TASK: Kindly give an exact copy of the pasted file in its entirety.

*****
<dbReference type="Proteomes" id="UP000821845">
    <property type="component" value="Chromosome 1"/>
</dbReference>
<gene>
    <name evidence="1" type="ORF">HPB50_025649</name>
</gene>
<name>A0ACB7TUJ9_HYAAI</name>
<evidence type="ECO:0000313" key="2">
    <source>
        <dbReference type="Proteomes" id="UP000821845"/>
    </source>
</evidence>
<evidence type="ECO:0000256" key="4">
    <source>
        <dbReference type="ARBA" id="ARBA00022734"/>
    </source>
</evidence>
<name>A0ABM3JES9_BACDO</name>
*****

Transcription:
<dbReference type="Proteomes" id="UP000821845">
    <property type="component" value="Chromosome 1"/>
</dbReference>
<gene>
    <name evidence="1" type="ORF">HPB50_025649</name>
</gene>
<name>A0ACB7TUJ9_HYAAI</name>
<evidence type="ECO:0000313" key="2">
    <source>
        <dbReference type="Proteomes" id="UP000821845"/>
    </source>
</evidence>
<evidence type="ECO:0000256" key="4">
    <source>
        <dbReference type="ARBA" id="ARBA00022734"/>
    </source>
</evidence>
<name>A0ABM3JES9_BACDO</name>